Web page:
'Teen Mom' Amber Portwood admits to another suicide attempt
BY WAISMANN METHOD
Just days after getting a five-year prison sentence for quitting her court-ordered drug treatment program, “Teen Mom” star Amber Portwood is speaking out about her problems — including another suicide attempt – from behind bars. The reality personality is serving time for her felony possession and domestic battery charges.
“I took 30 Suboxone within three days,” she told ABC News on Wednesday. The prescription medication is used to treat opioid dependence. “The depression took over and I’d just take four or five at a time under my tongue and nod out.”
Last June, the 22-year-old was hospitalized after trying to take her own life, and later entered rehab for anger and depression.
Clare Waismann, a registered addiction specialist, told TODAY.com it’d be important to understand the dosage of Suboxone Portwood was taking to know how much danger she had put herself in, “but with any opiate, there is a major risk of respiratory depression that could cause her to stop breathing.” She noted that even though the medication contains drugs that have a ceiling effect (a plateau, in other words) on the respiratory depression, “there is still a tremendous risk when taking any opiate, especially at that high of a dose.”
So why didn’t Portwood stick with her court-ordered treatment? She told The Herald Bulletin, the paper in her hometown of Anderson, Ind., that the program didn’t work for her because of her status as a reality personality.
“You sit in a room with tons of people and they expect you to completely open up about your life and say personal things. It was very uncomfortable,” she explained.
Instead, she opted to drop out of the required program and take on a five-year sentence. “I felt like I’d rather do my time and get it over with and make the best out of the situation that’s been handed to me,” she told ABC News.
Not only that, she also said, “I felt like I was wasting my time” because she couldn’t deal with the requirements of the drug program.
Bad move, said Waismann, who is also the administrative director of the Waismann Method treatment, a pioneering treatment for opiate dependency. “I believe prison will do more harm than good in the long run for Amber,” Waismann told us. The reason, she explained, is that people with mental health issues – as Portwood has admitted she has, and as her history of suicide attempts shows – need to be treated by psychiatrists and not law enforcement officers. But that’s not all.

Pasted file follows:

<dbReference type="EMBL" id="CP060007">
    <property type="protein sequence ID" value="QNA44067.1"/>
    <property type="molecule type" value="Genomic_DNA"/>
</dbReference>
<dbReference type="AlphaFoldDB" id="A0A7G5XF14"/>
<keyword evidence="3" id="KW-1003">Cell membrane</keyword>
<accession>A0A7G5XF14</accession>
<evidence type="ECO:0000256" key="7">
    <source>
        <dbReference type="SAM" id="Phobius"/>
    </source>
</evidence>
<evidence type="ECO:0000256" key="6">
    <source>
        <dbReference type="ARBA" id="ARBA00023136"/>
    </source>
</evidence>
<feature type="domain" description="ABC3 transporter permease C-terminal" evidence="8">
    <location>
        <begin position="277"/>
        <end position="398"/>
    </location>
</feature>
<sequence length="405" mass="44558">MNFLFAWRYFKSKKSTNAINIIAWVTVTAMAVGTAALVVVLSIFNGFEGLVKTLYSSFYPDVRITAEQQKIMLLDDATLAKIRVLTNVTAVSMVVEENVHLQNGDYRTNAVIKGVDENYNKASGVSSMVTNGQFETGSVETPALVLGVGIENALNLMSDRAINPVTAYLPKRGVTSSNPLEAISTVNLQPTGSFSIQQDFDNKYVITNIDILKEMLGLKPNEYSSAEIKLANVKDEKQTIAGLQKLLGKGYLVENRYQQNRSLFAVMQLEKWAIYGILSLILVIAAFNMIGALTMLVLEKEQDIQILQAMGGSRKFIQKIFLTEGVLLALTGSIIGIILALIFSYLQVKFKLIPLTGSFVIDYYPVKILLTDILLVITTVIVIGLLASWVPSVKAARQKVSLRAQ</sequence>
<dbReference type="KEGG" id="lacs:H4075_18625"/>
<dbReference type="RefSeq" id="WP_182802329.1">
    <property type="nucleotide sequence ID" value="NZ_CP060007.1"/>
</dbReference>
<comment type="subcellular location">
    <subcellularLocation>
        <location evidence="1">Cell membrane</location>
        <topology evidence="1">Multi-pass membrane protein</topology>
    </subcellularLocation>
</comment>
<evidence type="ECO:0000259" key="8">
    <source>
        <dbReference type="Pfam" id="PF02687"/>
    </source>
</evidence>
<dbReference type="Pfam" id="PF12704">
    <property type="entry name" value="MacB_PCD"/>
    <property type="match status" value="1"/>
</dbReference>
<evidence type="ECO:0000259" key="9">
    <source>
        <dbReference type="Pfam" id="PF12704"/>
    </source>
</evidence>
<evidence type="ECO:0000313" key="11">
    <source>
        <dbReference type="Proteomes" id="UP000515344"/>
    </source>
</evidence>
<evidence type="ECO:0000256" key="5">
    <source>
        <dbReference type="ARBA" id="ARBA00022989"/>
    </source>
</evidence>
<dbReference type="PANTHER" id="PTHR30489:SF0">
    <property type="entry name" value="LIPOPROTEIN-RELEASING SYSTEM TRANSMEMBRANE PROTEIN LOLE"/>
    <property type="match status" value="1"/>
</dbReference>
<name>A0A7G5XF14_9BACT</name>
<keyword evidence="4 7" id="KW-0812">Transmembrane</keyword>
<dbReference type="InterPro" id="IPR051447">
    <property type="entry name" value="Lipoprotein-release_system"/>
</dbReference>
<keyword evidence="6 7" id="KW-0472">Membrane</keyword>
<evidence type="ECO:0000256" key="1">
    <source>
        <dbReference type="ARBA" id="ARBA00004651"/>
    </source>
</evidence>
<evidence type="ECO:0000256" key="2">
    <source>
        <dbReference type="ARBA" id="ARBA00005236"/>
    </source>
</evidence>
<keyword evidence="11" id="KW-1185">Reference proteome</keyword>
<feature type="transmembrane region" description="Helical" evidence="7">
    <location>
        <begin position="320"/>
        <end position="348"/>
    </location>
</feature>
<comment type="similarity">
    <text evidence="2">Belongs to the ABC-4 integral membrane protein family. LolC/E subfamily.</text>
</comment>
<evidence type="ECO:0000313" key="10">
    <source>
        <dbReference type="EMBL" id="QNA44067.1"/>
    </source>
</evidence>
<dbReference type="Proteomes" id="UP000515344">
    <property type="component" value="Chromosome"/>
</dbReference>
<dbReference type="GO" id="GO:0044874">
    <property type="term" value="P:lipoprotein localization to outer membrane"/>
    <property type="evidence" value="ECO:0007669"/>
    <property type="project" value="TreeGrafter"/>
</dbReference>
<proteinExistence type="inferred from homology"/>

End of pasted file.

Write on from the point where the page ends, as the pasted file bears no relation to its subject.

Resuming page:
“Amber will not have the chance to adjust to a life outside of prison without drugs, which may make it easier for her to fall into the same habits once she returns to her daily routine,” Waismann said.
Though MTV’s cameras have been there to capture many of Portwood’s troubles, don’t blame “Teen Mom” for her issues. Portwood said her problems began long before the popular docuseries.
“Everybody wants to blame the show, but I don’t,” Portwood told The Herald Bulletin Wednesday, explaining that she was partying well before MTV appeared in her life. She admitted that she started taking drugs around age 13, and stopped only when she was pregnant with her daughter, Leah, now 3. Her ex-fiance, Gary Shirley, now has custody of their little girl.
It was an explosive season two episode of “Teen Mom” that first landed Portwood in legal trouble. In 2010, the show aired a scene during which the young mother repeatedly hit Shirley. She eventually pled guilty to felony domestic violence charges and was given a two-year suspended sentence and two years of probation, which she later violated.
Though she may not blame “Teen Mom,” Portwood told The Herald Bulletin the show didn’t exactly help either. “When you get so much money at a young age, you do what you want. When you go to a bar, people recognize you and buy you drinks.” She also said that the negative attention from the show also made her depressed.
Now that she’s behind bars, Portwood plans to put her life back together. “I’m not just gonna sit,” she told ABC News. “I’m going to do substance abuse classes, I’m going to get my GED.”
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